At 7:45 p.m. March 30, Levert told a sergeant that he had just seen a bad car crash. The sergeant reported the "hallucinative and delusional behavior" to a nurse who took no action. Levert was pacing in his cell, "acting bizarre" and yelling that his mother and his son were being killed. Jail supervisor Michael McClelland was called to the cell. He allowed Levert to call his mother, but she didn't answer the phone. McClelland wrote in a report that a doctor would see Levert the next day.

At 10:46 p.m., Levert began shouting and pounding on the cell floor "for no reason." McClelland was summoned again. He said Levert sounded like "there were three pitbulls in the room and he was fighting them off." McClelland opened the cell door. Levert "shot into my arms. He didn't put up a fight," McClelland said. They both slid to the floor, where Levert was handcuffed. At 10:52 p.m., McClelland and other officers begin strapping Levert into a restraint chair "to prevent him from injuring himself."

In a videotape of Levert being placed in the chair, he repeatedly shouts, "No, no, no" and strains against the straps, but he doesn't fight the jailers. His breathing is labored. With his eyes squeezed shut, he wails, "No, no, no" for four minutes. At 10:56 p.m., he shouts, "She did it. She did it. She killed my mother. Andy, your mother killed her. She did it. She did it. She's gonna pay. You did it." He stops shouting at 10:57 p.m., seemingly out of breath. The video camera is turned off.

Nurse Jane Lawrence checked to make sure the restraint straps around Levert's wrists, ankles and shoulders weren't too tight. The nurse called the jail's psychiatrist, described Levert's condition and told the doctor that Levert had been taking Xanax. She was told to give Levert an injection that contained three drugs, Benadryl, Ativan and Haldol, to calm him. The nurse told McClelland she wanted to know more about Levert's medical history before she gave him the shot. She called Levert's mother.

The reports show she and McClelland spoke to Levert's mother for five to seven minutes. McClelland assured Martha, "Your son is fine. He's not in any danger of hurting himself or anybody else. Yes, we have him restrained right now because he lost his cool in that cell quite a bit. He just went a little wild. We can't allow him to hurt himself, but he's safe right now and we'll be watching him very closely tonight."

McClelland hung up the phone and went to check on Levert, who he could hear was no longer shouting. It was 11:17 p.m. when he found Levert in a "distressed state," not breathing. He called to the nurse and they put Levert on the floor to begin CPR. Paramedics already entering the jail to treat a woman having difficulty breathing were instead sent to Levert. His heart was beating erratically and stopped beating on the way to St. Vincent Charity Hospital. He arrived at 11:42 p.m. Doctors tried for fifteen minutes to restart his heart. They pronounced him dead at 11:57 p.m. March 30.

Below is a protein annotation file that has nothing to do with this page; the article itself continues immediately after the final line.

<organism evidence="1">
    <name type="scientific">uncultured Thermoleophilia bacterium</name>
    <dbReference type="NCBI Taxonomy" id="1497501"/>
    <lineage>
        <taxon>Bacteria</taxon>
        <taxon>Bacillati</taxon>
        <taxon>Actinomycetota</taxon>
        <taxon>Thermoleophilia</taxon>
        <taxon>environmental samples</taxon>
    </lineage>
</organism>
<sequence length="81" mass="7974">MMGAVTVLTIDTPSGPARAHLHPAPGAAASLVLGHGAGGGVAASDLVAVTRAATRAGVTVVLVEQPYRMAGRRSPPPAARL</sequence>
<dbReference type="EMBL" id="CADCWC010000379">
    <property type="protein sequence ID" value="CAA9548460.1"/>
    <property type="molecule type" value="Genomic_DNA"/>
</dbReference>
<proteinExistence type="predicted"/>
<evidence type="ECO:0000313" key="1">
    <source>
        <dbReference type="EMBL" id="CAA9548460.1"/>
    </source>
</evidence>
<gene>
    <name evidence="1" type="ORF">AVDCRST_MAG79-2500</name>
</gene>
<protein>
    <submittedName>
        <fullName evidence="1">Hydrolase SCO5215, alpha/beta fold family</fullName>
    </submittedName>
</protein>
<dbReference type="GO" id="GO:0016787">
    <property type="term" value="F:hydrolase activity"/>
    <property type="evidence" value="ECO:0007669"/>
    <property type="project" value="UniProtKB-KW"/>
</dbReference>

I don’t take anti-anxiety medication, but even though I’m no expert I do know that stopping them suddenly can cause major problems for a person. And despite that the Cuyahoga County Jail seems to think anxiety is not critical, I would think that any prescribed medication should ever be withheld from anyone. If they have concerns of the validity of the prescription, then they should check with the prescribing physician. But when someone comes in with a prescription, no jailer has a right to think that they know better when it comes to medicine than a doctor. And despite Levert’s pleas for his medication, his screaming, his hallucination, that they still didn’t see this as a reason to get immediate medical attention, well that’s just plain immoral. If withholding medication, allowing Levert to descend into some sort of inner hell, physically restraining him isn’t torture, then I don’t know what is. The bottom line is that they created a perfect environment for Levert, who already had other medical problems, to die. And that sounds like homicide to me.

You may think something like this can never happen to you or someone close to you, but after you read the account of this crime – and yes, I think it’s a crime – you may think twice about that. Think about it - what happens if you're jailed and someone else decides a medical condition you have isn't deemed critical and you get ill , and they withhold your meds? Be prepared to die if you're in a Cuyahoga County jail.

Levert's widow, Angela Lowe, has a civil lawsuit against Cuyahoga County officials and corrections officers for wrongful death. I hope she wins. And I also hope that the County changes their rules – NOW – before someone else is killed. I also hope a lot of people get fired over this inhumane behavior, because we don’t need people like this in our criminal justice system. Who knows, maybe one day they’ll end up in jail themselves and get a dose of their own "medicine."

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Thursday, November 13, 2008

Should the Auto Companies Be Saved?

I have been turning over in my head this whole issue about the auto manufacturers needing a financial bail out for days now. The fact that I’ve had a migraine that has been hanging on for days now too doesn’t seem to have helped me to think this matter through.